After landing in Britain, the turning point for Xavier was getting a part-time piano teacher job in a music school opened by a Polish musician. Starting from giving trial classes to two students, he got more and more students. The side job became his main job. In order to work as a self-employed tax-payer, he founded his own company “Chun Yin Studio Ltd.” It only took him two hours to get approval and open a company account to register his school in London. It was win-win to sign a teaching contract in a company’s capacity with the Polish musician’s school. There are other advantages as well—he can now do musical instruments retail and other commercial joint-ventures such as promoting NFT cryptocurrency for music. These are the projects that can be further developed.
Asian Music is Hong Kong Musicians’ Advantage
Xavier had confidence in developing a music career in Britain. “We have great prospects. As a Hongkonger we are not at a disadvantage in Europe. First of all, we speak one additional language. Secondly, Asians, when learning music, have a wider exposure than westerners to other music genres such as Chinese and Japanese ones. This is the advantage of us Hongkonger being diversified and international.”
He believed Asian music has its own uniqueness which sounds fresh to Europeans. Now that he is here Xavier believes he should fully utilise his advantages to bring more westerners to appreciate Asian music.
Xavier also came to understand the difference between teaching music in Hong Kong and Britain. “In Hong Kong parents look at teachers’ pedigrees. Graduates from top music schools, or teachers with high academic qualifications are soon grabbed. It is different in Britain. Here they first look at how you get along with students, and how you get kids to like music. If you don’t know how to teach, you will not be hired, regardless how well you play professionally. Actually the basic requirement for teaching piano is not high here—a Grade 6 or Grade 8 in the Piano Test achieved will suffice, plus adequate English for communication.”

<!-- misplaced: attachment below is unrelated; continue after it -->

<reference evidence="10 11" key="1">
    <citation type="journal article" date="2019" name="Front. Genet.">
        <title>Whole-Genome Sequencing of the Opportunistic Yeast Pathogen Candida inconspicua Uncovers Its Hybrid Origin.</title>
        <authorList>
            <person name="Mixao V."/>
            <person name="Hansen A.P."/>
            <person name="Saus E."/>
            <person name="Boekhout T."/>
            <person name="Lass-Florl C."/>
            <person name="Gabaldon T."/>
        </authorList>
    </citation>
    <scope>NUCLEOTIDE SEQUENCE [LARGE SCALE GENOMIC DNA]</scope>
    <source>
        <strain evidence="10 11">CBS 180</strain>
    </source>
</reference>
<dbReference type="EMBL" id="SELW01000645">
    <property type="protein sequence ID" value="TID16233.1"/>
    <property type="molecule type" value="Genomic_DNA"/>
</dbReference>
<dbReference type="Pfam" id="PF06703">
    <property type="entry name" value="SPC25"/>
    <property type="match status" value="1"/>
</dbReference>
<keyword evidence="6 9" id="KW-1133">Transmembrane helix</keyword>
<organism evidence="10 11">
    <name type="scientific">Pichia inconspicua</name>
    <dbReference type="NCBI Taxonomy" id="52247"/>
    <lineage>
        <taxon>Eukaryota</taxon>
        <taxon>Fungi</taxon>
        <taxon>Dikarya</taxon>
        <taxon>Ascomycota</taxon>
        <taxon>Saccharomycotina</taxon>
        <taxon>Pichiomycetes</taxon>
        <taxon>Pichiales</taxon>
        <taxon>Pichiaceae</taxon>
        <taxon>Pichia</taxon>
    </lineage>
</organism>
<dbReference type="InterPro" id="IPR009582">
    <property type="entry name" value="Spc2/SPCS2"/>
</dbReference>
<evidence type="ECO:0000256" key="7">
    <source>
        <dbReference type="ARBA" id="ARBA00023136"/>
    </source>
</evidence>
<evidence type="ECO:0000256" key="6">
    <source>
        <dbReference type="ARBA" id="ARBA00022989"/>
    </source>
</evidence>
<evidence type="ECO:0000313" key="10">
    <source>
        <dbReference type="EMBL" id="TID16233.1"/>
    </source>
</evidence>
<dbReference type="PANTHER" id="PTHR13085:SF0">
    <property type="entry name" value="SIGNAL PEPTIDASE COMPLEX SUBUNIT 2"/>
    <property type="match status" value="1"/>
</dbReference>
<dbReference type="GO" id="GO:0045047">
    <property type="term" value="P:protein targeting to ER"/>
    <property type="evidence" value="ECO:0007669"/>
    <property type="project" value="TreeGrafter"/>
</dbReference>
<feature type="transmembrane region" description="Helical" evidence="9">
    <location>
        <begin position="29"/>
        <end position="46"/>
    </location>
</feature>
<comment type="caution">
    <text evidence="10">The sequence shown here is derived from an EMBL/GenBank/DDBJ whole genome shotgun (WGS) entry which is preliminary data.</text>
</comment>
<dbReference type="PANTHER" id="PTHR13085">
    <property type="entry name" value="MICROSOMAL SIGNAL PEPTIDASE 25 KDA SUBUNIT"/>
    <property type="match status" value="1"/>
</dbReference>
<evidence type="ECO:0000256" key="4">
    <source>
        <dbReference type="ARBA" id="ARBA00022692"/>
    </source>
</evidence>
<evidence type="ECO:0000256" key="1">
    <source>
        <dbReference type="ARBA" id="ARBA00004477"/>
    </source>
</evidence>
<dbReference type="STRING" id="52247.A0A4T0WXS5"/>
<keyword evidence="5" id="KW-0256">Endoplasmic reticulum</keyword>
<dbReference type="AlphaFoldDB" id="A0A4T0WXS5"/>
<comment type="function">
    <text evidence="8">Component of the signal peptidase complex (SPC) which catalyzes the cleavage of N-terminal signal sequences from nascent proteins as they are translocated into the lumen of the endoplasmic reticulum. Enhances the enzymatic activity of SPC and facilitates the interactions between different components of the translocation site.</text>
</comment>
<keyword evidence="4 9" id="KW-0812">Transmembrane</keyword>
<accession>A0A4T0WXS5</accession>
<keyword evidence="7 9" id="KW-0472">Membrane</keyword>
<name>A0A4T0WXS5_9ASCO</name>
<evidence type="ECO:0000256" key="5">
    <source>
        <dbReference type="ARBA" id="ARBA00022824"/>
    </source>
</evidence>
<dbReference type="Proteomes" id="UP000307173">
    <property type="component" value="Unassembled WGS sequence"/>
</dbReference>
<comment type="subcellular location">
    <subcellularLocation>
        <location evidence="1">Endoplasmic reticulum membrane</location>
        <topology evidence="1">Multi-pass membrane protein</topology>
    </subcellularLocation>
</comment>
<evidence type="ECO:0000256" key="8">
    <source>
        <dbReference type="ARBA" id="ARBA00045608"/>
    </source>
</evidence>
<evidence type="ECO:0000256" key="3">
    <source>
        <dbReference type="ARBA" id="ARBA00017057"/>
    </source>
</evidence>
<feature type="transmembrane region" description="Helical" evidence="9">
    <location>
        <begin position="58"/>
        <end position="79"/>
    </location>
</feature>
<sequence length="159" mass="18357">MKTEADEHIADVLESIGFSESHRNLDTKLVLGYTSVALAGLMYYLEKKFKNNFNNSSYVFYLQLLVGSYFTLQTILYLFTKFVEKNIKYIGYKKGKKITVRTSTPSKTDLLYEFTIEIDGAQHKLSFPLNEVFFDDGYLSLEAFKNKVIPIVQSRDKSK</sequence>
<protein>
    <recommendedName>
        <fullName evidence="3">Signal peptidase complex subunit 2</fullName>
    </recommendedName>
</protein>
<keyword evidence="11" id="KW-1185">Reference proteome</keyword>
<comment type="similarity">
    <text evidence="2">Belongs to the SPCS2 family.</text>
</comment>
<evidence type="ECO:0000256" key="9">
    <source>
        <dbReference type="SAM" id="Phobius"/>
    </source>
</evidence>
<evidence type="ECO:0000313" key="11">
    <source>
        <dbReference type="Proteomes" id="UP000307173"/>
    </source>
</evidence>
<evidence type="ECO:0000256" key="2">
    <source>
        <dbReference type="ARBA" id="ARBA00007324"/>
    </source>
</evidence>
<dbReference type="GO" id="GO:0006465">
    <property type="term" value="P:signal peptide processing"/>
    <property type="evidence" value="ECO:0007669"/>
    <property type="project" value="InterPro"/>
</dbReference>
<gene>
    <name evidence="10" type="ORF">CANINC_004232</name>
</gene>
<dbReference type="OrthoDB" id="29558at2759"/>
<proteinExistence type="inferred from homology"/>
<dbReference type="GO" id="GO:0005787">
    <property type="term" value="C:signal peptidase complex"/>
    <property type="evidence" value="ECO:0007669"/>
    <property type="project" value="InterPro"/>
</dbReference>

More and more Hong Kong families have now moved to Britain. Parents, especially the ones who emigrated a long time ago, want to get Cantonese music teachers for their children. “Many Hong Kong families prefer a piano teacher to speak Cantonese to kids, so they favour bilingual teaching.” In view of this need, Xavier was positive about the room for development in London. He thought there was going to be a large potential market.
In his company’s capacity, Xavier ran an International Music Festival this April in London’s Camden School For Girls music school, together with Hong Kong Cultural Square and the Polish musician’s school. He and the Polish musician served as jurors. The goal of the festival was bridging different countries’ culture with music, and making music part of daily life. The event attracted Hong Kong immigrants as well as locals. Young people learned from each other through music.
Xavier participated in most of the event’s planning, finding the location and publicity work. As a new kid to the block, he tried his hand and got a strong boost from the festival’s success. He harboureds hopes for facilitating more similar events and bringing together more groups.
Xavier is planning to enrol in next year’s music MA program to further his professional studies. Studying music was just his pastime and dream in the past but now it is within his reach. “For me, taking up studies is to enable him to better share music and enable us to enjoy music together, which is an opportunity to be treasured. There is so much to learn. In the future, I hope to further develop my music school. This is my aspiration.”